Death Certificates

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Many people find that some of their most important records have been lost or damaged over the years. Worse still, they only discover that such records are missing when a problem arises, and you need to produce the certificate quickly.

Death Certificate

A death certificate is a legal document which is issued by an official or registrar, and contains information on the cause, location, and date of a particular person’s death. The officials empowered to issue death certificates generally require both the identity of the deceased and the cause of death to be certified by a recognised coroner or physician before it can be issued. In special cases, such as when the body is sustained by artificial life support, a neurologist can be called upon to verify bran death, and the certificate can then be issued. The death certificates supplied by Simply Certificate are suitable for any legal purpose, including insurance claims and probate actions.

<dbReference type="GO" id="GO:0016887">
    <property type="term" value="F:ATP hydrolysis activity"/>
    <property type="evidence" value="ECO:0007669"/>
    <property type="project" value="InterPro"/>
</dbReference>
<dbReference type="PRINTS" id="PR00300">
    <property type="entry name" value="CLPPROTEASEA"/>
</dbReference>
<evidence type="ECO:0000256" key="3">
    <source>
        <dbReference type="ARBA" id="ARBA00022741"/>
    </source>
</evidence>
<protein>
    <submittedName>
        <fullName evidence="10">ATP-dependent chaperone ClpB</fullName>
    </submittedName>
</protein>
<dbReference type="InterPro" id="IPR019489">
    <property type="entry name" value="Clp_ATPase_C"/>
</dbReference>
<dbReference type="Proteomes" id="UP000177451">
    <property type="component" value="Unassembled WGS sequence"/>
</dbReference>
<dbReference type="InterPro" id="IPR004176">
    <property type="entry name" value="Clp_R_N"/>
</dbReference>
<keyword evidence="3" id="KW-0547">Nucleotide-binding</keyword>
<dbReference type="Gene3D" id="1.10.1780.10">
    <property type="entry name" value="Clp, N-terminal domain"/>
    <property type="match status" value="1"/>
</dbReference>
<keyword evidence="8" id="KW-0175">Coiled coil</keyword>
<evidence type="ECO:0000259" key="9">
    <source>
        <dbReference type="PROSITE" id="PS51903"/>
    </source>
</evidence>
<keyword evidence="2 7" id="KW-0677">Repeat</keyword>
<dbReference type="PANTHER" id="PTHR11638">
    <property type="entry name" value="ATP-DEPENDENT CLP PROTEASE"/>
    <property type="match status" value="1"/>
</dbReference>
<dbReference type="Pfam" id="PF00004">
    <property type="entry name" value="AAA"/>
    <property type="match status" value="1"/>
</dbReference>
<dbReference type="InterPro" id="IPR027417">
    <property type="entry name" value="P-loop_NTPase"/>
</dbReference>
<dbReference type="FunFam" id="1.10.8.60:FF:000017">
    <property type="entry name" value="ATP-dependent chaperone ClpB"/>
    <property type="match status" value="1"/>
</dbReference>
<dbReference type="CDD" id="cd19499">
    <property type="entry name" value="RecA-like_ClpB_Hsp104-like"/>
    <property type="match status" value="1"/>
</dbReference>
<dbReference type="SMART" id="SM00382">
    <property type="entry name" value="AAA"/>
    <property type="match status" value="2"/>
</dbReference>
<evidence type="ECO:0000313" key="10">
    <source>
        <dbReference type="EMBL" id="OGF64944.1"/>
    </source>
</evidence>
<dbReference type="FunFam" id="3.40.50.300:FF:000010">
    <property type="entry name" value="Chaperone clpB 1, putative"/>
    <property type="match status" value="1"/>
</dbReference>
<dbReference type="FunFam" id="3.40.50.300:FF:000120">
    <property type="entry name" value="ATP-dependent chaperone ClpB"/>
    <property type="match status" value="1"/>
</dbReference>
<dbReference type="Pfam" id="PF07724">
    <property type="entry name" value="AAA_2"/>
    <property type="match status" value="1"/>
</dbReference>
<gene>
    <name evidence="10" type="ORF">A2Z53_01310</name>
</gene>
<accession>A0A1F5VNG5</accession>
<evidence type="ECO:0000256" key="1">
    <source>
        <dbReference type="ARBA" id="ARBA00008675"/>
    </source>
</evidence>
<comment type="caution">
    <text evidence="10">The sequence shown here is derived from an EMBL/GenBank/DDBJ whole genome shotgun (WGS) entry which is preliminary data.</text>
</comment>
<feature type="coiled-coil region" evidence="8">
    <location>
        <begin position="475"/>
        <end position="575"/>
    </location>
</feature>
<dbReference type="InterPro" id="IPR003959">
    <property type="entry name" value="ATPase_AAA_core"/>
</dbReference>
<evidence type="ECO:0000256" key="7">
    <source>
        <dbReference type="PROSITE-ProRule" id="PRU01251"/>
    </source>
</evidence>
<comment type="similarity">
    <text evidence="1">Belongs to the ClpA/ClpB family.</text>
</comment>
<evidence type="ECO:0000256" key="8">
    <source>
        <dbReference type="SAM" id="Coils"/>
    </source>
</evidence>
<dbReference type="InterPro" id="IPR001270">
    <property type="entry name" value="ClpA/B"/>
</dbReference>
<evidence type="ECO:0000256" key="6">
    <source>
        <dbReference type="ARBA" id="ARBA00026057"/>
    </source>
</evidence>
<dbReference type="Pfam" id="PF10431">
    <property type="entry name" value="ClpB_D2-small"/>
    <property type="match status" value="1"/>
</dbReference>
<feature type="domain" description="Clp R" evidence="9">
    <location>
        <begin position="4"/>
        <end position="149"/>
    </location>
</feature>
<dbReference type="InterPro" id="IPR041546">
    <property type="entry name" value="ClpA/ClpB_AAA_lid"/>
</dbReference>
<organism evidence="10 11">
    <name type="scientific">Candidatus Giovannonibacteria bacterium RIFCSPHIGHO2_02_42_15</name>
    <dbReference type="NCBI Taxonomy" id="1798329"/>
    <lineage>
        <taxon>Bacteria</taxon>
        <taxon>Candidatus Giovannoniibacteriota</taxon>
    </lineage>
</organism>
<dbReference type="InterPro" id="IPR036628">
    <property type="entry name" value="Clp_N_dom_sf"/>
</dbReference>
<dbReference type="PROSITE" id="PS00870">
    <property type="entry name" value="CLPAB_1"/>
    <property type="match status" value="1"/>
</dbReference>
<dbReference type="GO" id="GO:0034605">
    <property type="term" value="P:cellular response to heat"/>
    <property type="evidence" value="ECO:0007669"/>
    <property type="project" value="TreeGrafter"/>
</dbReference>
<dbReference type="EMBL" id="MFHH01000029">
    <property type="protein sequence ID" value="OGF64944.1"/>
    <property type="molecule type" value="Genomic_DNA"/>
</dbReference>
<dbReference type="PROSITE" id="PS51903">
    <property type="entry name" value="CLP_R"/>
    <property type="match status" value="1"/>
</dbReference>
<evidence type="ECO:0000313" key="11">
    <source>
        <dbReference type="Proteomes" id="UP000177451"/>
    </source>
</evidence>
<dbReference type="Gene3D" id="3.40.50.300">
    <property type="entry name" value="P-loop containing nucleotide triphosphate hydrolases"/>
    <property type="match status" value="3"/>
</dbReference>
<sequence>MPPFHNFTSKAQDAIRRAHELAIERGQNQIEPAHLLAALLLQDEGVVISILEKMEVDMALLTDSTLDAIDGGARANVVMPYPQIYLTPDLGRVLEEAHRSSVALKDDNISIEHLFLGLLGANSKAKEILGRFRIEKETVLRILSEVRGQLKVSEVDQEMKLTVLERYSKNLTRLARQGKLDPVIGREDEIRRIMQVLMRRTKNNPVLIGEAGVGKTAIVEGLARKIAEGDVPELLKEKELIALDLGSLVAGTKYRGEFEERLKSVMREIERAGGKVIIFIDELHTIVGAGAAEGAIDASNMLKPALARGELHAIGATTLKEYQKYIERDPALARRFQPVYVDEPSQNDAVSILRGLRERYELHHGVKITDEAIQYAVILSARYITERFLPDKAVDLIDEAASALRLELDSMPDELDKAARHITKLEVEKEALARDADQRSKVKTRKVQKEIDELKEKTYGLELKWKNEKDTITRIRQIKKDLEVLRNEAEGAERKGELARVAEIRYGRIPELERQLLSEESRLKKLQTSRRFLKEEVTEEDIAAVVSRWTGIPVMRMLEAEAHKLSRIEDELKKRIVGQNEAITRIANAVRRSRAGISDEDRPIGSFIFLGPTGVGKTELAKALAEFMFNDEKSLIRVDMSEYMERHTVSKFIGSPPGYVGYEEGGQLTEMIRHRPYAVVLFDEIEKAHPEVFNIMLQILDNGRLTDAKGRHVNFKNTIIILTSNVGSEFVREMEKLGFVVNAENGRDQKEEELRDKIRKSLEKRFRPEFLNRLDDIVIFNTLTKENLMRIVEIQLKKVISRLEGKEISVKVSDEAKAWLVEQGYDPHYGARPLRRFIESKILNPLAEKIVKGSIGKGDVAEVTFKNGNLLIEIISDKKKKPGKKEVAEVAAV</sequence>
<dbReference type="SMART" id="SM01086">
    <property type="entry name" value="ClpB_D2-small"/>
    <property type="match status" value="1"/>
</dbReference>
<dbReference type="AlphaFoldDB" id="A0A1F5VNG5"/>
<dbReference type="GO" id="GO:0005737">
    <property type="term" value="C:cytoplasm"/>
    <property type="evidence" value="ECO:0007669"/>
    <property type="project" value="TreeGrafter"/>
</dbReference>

The official registration of deaths in the United Kingdom began in 1837. Death certificates include entries for the time, date and place of death, the name, surname and sex of the deceased, the deceased date of birth or age at the time of death, as well as the deceased’s occupation and their last known address. The cause of death and the identity of the person who reported the death are included if they were known. From 1874 onward, a death certificate could not be issued without a cause of death that was certified by a doctor.

Still births were not required to be registered as deaths until 1927, and a cause of death in those cases was not mandatory until 1960.

Because of the wealth of information on official death certificates, they are of interest to historians, genealogists, and anyone interested in learning more about their family or local history.

Simply Certificate acts as the customer’s agents in providing replacement certificates of all kinds, as well as providing legalisation or consular services. We are a fully independent organisation, and unaffiliated with the UK General Register Office or the UK government.

We proceed under the assumption that the information our customers supply is complete and accurate, and bear no responsibility for inaccurate or incomplete information. We will, however, make every effort to locate the correct certificates and resolve any confusions.